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-—■ posterior res ille reperta

Perdit, et immutat sensus ad pristina qtueque m.

i. e.

The last Things we find out are always best,
And make us to disrelish all the rest.

Whatever is. preached to us, and whatever we learn, we should still remember, that it is Man that gives, and Man that receives •, 'tis a mortal Hand that presents it to us, 'tis a mortal Hand that accepts it. The Things that come to us from Heaven, have the sole Right and Authority of Persuasion, they only have the Stamp of Truth; which also we do not see with our own Eyes, nor receive by our own Means: This great and sacred Image could not abide in fo wretched a Habitation, if God, for this End, did not prepare it, if God did not, by his particular and supernatural Grace and Favour, reform and fortify it j at least our frail Condition ought to make us comport ourselves with more Reservedness and Moderation in our Changes. We ought to remember, that, whatever we receive into the Understanding, we often receive Things that are false, and that it is by the fame Instruments that so often give themselves the Lye, and The lud mem are 0^ten deceived. Now, it is no Wonder spends tcry they should contradict themselves, being so much on the Al- easy to be turned and swayed by very light ttretiiiu of the occurrences. It is certain, that our Apprey' hensions, our Judgment, and the Faculties

of the Soul in general, suffer according to the Movements and Alterations of the Body, which Alterations are continual: Are not our Wits more sprightly, our Memories quicker, and our Discourses more lively in Health, than in Sickness? Do not Joy and Gaiety make us receive Subjects that present themselves to our Souls, in quite another Light, than Care and Melancholy? Do you believe, that Catullus'% "Verses, or those of Sappho, please an old doting Miser, as they do a Youth that is vigorous and amorous? Cleomenes, the Son of Anaxmdridas, being sick, his Friends reproached him, that- he had ..... i •: . i Humours

-:— ■ Lucrtt..J8>. v. v. 141 j.

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Humours and Whimsies which were new and unaccustom ed: c I believe it ",said he, neither am I the fame Man now, as when I am in Health: Being now another Creature, 'my Opinions and Fancies are also different from what * they were before.' In our Courts of Justice, this Word is much in Use, which is spoken of Criminals, when they find the Judges in a good Humour, gentle and mild, Gaudeat de bona fortuna; * Let him rejoice in his good Forc tune:' For it is certain, that Men's Judgments are sometimes more prone to condemn, more crabbed and severe, and at others more facile, easy, and inclined to excuse. He that carries with him, from his House, the Pain of the Gout, Jealousy or Theft by his Man, having his whole Soul possessed with Grief and Anger, it is not to be doubted but that his Judgment will lean that Way. That venerable Senate of the Areopagites was wont to hold their Courts by Night, for fear lest the Sight of the Parties might corrupt their Justice. The very Air itself, and the Serenity of the Sky, causes some Change in us, according to these Greek Verses in Cicero.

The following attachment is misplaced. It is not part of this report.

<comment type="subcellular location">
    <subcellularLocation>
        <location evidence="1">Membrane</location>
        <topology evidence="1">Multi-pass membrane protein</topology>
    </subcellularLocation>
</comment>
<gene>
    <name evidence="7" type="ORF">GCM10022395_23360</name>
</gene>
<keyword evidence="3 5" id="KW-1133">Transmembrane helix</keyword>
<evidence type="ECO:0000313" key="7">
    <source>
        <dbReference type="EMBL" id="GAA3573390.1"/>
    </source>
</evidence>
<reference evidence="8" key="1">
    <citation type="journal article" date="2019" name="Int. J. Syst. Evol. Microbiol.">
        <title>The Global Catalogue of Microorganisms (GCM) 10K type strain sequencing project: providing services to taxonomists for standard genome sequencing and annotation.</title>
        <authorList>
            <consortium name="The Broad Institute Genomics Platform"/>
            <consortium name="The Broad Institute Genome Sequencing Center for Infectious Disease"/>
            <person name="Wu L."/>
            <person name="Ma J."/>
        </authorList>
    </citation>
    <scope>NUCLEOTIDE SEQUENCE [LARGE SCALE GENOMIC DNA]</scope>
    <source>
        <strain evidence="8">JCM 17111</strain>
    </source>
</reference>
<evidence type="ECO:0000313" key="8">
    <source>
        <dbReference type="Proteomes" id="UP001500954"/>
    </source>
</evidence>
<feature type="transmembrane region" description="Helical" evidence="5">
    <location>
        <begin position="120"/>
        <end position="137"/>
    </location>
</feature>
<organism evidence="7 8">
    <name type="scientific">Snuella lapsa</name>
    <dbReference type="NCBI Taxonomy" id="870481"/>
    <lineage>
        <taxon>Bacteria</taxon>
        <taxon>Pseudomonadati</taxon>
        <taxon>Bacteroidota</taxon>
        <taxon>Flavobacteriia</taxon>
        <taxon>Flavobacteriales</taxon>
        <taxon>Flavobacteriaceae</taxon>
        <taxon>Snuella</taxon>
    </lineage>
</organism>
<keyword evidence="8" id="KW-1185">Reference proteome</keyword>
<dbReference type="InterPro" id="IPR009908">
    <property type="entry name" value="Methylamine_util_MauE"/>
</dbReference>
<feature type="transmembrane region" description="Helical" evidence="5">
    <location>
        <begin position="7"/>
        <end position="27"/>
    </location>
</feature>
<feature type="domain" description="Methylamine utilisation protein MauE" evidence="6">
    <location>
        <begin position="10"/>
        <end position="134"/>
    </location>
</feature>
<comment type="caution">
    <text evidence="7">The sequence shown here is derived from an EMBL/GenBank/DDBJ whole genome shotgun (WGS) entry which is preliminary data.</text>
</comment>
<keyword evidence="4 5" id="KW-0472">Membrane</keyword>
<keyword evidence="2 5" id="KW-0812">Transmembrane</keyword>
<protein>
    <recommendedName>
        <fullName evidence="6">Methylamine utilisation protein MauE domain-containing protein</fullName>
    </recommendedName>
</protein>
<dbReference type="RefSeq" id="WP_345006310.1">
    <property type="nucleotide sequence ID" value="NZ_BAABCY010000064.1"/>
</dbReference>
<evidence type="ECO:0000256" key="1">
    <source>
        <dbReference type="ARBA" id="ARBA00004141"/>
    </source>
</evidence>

'Tales sunt hominum mentes, quales pater ipse
Jupiter, auctisera lujlravit lampade terras °.

i. e.
The Minds of Men do in the Weather share,
Dark or serene, as Days are foul or fair.

'Tis not only Fevers, Debauches, and great Accidents that overthrow our Judgments; the least Things in the World whirl it about: We may be sure, though we are not sensible of it, that, if 2. continued Fever can overwhelm the Soul, a Tertian will, in some Proportion or Measure, alter it. If an Apoplexy stupifies and totally extinguishes the Sight of our Understanding, we are not to doubt but that a great Cold will dazzle it: And, consequently, there is hardly one single Hour in a Man's whole Life, wherein our Judgment is in its due State, our Bodies being subject to so many continual Mutations, and stuffed with so many several sorts of Springs and Devices, that I believe

Y 2 the

"' Plutarch, in his Notable Sayings of the Lacedæmonians. c Cicero^ Fragmenca Ppematum.

the Physicians, when they fay, that there is always someone or other out of Order.

As to what remains, this Malady does not very easily <jrhe ifreaknfj-s . discover itself, unless it be extreme and past of our Judg- Remedy; forasmuch as Reason goes always mmt not eaj} iarne and hobbling, as well with Falfhood, as